The best mulch can make all the difference in your yard. With so many types of mulch available, it can be difficult to choose. From shredded bark to compost, we cover the mulch basics to help you select which one will work best in your landscape.
While mulching may seem like a basic part of gardening, there is so much to learn about the different types of mulches and what benefits each type provides. We'll show you how to compare and contrast the different kinds of mulches and what situations to use them in.
There are a number of advantages to adding mulch in your garden. In the summer, mulch helps the soil hold moisture so you don't have to water your garden as often. In the hot sun, soil also tends to dry out faster and harden. Mulch will help with this by protecting the soil from direct sunlight.
Mulch also prevents weeds. Adding mulch to your planting bed will block light from openings in the soil, therefore inhibiting weed germination. By adding a thick layer of mulch, you'll ensure that the weeds never see the light of day!
Editor's Tip: While a concentrated layer of mulch is ideal, don't overdo it. 2–4 inches is the ideal depth for a mulch layer.
Over time, mulches made from organic materials break down and increase your soil's structure and fertility. This is especially true with compost used as a mulch, as the nutrients will promote soil organisms and aid in plant growth.
Shredded bark is one of the most common and least expensive types of mulch. It comes from a variety of sources, including cedar trees. Shredded bark is one of the best mulch types to use on slopes and it breaks down relatively slowly. Some shredded-bark products are byproducts from other industries; they're considered environmentally friendly. Check the mulch packaging for more information.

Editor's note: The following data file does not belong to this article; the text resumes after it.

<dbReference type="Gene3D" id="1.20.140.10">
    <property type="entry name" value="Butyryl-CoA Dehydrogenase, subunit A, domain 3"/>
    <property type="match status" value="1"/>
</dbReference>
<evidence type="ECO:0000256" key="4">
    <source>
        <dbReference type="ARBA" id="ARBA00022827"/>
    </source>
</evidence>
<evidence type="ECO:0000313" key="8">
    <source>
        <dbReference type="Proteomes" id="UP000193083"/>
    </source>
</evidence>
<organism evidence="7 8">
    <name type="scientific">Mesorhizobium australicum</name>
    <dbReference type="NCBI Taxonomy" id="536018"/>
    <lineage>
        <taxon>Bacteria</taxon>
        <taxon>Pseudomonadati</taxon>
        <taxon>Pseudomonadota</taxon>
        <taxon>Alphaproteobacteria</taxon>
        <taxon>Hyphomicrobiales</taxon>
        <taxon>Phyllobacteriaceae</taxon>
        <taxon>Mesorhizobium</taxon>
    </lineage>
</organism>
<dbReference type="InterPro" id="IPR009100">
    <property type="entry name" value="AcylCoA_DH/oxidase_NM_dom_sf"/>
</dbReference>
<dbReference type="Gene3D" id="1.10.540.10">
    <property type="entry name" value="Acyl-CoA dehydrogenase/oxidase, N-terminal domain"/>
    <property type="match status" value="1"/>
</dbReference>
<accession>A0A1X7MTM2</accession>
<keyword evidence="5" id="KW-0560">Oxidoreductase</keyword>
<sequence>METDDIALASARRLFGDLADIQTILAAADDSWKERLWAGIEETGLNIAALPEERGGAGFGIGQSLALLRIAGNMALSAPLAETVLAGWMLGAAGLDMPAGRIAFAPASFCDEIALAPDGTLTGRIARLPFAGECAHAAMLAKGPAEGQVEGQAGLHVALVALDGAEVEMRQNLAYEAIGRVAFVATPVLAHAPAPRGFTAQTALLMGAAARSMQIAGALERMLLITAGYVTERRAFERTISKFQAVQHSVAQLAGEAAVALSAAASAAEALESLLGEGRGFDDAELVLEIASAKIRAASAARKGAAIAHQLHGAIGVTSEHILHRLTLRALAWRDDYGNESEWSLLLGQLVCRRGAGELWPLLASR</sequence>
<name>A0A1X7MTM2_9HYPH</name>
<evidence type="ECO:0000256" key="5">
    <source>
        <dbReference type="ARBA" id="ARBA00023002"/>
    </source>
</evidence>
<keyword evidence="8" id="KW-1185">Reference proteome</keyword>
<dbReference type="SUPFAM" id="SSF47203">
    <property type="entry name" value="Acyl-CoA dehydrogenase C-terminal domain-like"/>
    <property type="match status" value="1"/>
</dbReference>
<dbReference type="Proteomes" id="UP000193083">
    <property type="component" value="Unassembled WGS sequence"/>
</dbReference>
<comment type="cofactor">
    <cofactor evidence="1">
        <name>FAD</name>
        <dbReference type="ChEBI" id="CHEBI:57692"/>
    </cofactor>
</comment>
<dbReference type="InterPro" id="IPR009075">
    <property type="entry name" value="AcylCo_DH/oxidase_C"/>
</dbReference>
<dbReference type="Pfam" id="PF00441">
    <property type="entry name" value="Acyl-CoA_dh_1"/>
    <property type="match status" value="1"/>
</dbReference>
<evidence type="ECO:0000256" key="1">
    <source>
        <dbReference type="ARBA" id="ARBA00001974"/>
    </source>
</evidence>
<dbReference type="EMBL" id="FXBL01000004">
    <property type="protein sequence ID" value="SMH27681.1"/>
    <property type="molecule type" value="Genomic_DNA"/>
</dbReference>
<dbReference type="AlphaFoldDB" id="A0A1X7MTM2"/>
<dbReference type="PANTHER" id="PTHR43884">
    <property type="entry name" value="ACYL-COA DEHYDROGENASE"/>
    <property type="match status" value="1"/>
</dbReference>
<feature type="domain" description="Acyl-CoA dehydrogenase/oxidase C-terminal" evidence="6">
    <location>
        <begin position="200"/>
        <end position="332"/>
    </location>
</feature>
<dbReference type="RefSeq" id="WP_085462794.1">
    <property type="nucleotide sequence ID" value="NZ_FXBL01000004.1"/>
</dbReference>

Editor's Tip: Shredded bark can take up some nitrogen from the soil as it decomposes. If you have poor soil, adding some organic fertilizer to the soil can help keep your plants healthy.
Straw mulch has a beautiful golden color that looks great in the garden. It's also a bit slower to break down than leaves or grass clippings. Some gardeners like smaller, more shredded straw pieces while others prefer larger straws. Straw is classically used in more utilitarian gardens, such as vegetable gardens, and under strawberry plants. Straw does a great job of keeping mud out of your edibles.
Editor's Tip: Make sure the straw is free of weed seeds, otherwise it can cause more weeds than it prevents. (Oat straw is often particularly weedy.)
Compost looks like soil, except it's darker, so it really sets off plants well. This mulch material breaks down quickly but adds to your soil structure the fastest. Plus, it's inexpensive; you can create your own rich compost for free. Many municipalities give away compost as well.
Pine or Cedar Bark Chips
These bark nuggets are slower to break down than shredded bark, but they don't stay in place as well. They're not a good mulch choice for slopes or other areas where they may be washed away by heavy rain; the chips will tend to float and take off like boats. The nuggets are available in a variety of sizes; the bigger the nugget, the longer it lasts.
Stones and River Rock
Because they're inorganic materials, stone and river rock don't break down in the landscape, so they don't need to be reapplied every year. However, it also means they don't improve your soil over time. Take caution when using stone as a mulch—stones tend to get really hot. Stones are often used as mulch in cactus and rock gardens. If you decide to use rocks and stones as a mulch, cover your soil first with a sheer landscaping fabric. This will prevent weeds from growing.